same time especially if you're going to

excel in these environments

you need to work on client management

this means that if you're a point of

contact at one point with the client

they're most likely gonna reach out

because nothing's perfect and they're

probably gonna have questions

given the fact that you're most likely

now on a new project what's been

communicated to me is that anything

beyond simple questions

you should be billing for obviously the

goal is to maintain that relationship

but at the same time you have to

remember that it is a business

relationship and therefore once that

contractual arrangement ends you do need

to help the client but at the same time

weigh the options that you have overall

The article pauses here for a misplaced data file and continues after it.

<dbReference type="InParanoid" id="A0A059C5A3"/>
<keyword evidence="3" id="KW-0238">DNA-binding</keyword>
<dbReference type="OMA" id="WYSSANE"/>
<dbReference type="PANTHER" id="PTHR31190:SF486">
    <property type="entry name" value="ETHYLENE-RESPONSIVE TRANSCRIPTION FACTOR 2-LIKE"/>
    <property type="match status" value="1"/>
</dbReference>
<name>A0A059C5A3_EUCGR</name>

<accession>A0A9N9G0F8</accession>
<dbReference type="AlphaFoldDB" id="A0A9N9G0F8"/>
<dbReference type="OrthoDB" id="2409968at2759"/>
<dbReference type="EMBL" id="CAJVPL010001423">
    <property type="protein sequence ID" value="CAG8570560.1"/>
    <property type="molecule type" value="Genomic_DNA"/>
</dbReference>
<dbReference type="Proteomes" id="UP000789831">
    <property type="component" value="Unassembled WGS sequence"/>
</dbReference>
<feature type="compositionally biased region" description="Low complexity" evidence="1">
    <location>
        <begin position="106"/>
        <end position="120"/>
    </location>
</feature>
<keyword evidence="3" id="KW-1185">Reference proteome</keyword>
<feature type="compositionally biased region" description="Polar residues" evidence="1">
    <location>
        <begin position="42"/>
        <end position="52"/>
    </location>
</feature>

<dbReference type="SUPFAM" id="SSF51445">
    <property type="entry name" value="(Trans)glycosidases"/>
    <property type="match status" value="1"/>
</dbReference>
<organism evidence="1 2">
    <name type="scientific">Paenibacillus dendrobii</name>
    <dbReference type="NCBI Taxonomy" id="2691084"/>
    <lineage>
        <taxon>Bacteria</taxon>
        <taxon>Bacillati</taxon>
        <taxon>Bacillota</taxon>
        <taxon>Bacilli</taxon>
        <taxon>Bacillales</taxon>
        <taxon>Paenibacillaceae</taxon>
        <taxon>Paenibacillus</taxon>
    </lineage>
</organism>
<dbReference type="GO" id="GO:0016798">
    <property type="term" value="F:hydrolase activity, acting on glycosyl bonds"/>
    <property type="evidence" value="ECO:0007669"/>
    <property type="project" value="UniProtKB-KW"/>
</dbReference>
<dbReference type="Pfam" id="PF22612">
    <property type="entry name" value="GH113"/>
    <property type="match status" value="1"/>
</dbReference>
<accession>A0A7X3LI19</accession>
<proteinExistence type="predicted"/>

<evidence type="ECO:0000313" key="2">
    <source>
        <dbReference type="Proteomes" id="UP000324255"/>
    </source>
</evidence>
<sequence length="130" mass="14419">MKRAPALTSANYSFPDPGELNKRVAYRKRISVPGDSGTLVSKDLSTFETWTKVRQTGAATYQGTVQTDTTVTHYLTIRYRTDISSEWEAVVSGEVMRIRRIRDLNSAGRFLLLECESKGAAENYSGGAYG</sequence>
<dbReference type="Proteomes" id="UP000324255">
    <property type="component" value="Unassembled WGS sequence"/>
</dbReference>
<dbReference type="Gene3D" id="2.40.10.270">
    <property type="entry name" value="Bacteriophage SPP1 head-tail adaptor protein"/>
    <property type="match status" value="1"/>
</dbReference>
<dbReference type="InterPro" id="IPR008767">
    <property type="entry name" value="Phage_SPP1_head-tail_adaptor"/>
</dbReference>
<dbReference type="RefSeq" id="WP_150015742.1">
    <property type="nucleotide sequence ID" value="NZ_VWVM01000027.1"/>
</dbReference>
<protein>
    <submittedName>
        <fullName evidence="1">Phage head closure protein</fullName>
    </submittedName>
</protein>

any major questions or any big questions

should have already been covered or

answered in your closing with the client

after all of that is said and done the

final invoicing will go out and the

project is

a wrap we hope that you all enjoyed that

video and that you learned something new

about the consulting

project process as always if you had any

questions or if you want to know more

about any of those specific steps

let us know down below and we can always

dig a little bit deeper if you haven't

checked out some of our previous videos

on consulting

like how to become a consultant the pros

and cons of consulting

so many more like that check them out

next door we'll be back

next week same time and place like den

always says you already know what it is

and we'll see you then have a good week